After letting go of Mark Recchi and parting ways with Alain Nasreddine earlier this offseason, the New Jersey Devils solved one piece of the puzzle by hiring Andrew Brunette to replace Recchi. He will oversee the team’s forwards and power play, meaning they still had a hole to fill with Nasreddine’s position still open. They took care of that on Friday by hiring former Vegas Golden Knights assistant Ryan McGill to run their penalty kill and work with their defensemen.
McGill had been with the Golden Knights since their inaugural season in 2017-18 but was let go, along with head coach Pete DeBoer, earlier this summer. In his five seasons with the Golden Knights, they were one of the better defensive teams at even strength. And though their penalty kill results varied, they usually posted solid metrics. What will McGill offer the Devils? Let’s take a look.
McGill’s Résumé With the Golden Knights
It’s not often you see an expansion team make the final of their respective league in their inaugural season, but the Golden Knights accomplished that feat in 2017-18. There are multiple reasons they pulled it off, with their team defense being one of them. They were one of the better defensive teams at five-on-five, averaging 56.42 shot attempts and 2.28 expected goals against per 60 minutes (xGA/60), ranked 13th and seventh in the NHL.
Their penalty kill was quite good under McGill that season, as they killed off 81.43 percent of the penalties they faced. Their underlying metrics were solid, as they gave up 94.8 shot attempts and 6.53 expected goals against per 60 minutes, ranked fifth and ninth in the league at 4-on-5.
Over McGill’s five-year tenure, the Golden Knights averaged 53.59 shot attempts and 2.31 expected goals against per 60 at five-on-five, both of which ranked inside the top 10. On the penalty kill, they averaged 96.57 shot attempts and 6.53 expected goals against per 60, each ranking 15th in the NHL. The year-to-year breakdown paints a relatively favorable picture as well:
|Season||Shot Attempts Against/60 (5v5)||xGA/60 (5v5)||Shot Attempts Against/60 (4v5)||xGA/60 (4v5)|
It’s worth keeping in mind that the Golden Knights went through a head coaching change from Gerard Gallant to DeBoer in Jan. 2020. Their results held firm up until this past season, but there are a couple of factors to consider, the most notable being the number of injuries the Golden Knights dealt with in 2021-22.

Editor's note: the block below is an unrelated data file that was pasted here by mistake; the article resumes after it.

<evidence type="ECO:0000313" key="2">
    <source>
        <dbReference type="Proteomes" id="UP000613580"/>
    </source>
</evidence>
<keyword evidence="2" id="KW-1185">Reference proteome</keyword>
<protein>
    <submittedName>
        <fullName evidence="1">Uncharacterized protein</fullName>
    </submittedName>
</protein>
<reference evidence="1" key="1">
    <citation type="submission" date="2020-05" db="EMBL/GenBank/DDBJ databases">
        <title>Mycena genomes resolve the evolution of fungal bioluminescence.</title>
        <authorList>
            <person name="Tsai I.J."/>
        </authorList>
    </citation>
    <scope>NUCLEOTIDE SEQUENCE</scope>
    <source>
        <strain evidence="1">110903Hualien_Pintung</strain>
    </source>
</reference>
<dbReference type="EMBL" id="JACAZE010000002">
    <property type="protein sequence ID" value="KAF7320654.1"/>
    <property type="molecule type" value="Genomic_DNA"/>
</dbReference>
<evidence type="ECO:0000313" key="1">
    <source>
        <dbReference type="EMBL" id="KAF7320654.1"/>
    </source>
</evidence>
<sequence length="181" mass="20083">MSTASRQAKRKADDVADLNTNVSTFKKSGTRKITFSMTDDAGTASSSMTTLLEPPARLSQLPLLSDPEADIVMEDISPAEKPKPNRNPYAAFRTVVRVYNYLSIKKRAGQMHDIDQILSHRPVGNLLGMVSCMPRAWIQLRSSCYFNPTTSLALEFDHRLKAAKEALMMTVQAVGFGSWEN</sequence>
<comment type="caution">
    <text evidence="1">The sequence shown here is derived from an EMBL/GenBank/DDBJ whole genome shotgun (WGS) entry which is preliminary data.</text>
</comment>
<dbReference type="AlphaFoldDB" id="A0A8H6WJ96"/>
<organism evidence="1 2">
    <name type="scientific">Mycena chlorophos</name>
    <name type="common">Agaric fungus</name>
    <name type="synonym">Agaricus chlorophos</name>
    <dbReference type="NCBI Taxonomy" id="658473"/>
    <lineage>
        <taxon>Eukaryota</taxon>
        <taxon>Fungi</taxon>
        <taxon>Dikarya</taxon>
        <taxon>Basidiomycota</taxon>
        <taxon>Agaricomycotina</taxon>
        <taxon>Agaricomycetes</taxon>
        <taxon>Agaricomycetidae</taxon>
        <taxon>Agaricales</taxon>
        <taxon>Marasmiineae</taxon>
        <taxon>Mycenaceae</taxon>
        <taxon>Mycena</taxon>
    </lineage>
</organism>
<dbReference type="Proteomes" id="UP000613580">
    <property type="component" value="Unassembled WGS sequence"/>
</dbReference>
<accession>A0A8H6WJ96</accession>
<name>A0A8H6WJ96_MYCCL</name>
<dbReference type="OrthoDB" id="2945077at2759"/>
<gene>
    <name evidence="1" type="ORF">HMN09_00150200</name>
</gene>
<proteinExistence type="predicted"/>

Aside from the Montreal Canadiens, only Vegas dealt with more man-games lost this season at 505 (via NHL Injury Viz). When factoring in the number of injuries they had, the Golden Knights lost 9.382 wins above replacement. It’s tough for any team to post consistently positive results when dealing with that many man-games lost. That likely led to them having only a 77.4 percent success rate on the penalty kill, and it’s certainly why they missed the playoffs.
Golden Knights Defensemen Who Had Success Under McGill
Considering injuries were a significant factor in the Golden Knights’ struggles this past season, most of McGill’s tenure was solid. But it’s not just team results worth considering either; quite a few defensemen had success and broke out under his watch. The most notable is Shea Theodore, who the Golden Knights managed to snag in a trade so the Anaheim Ducks could keep Josh Manson ahead of the expansion draft in 2017. That turned out to be a poor decision for the Ducks that resulted in some incredible gains for the Golden Knights.
While Theodore was already 22 years old by the time he played his first game for the Golden Knights in 2017, he wasn’t a fully developed defenseman yet. It was during the Golden Knights’ inaugural season he showed signs of blossoming into a top-four defender. In the years following, he’s averaged 50 points per 82 games and has been a staple on the Golden Knights’ top pair for the last couple of seasons. At 26 years old, he still has plenty of good years ahead of him and is now one of the top puck-moving blueliners in the game.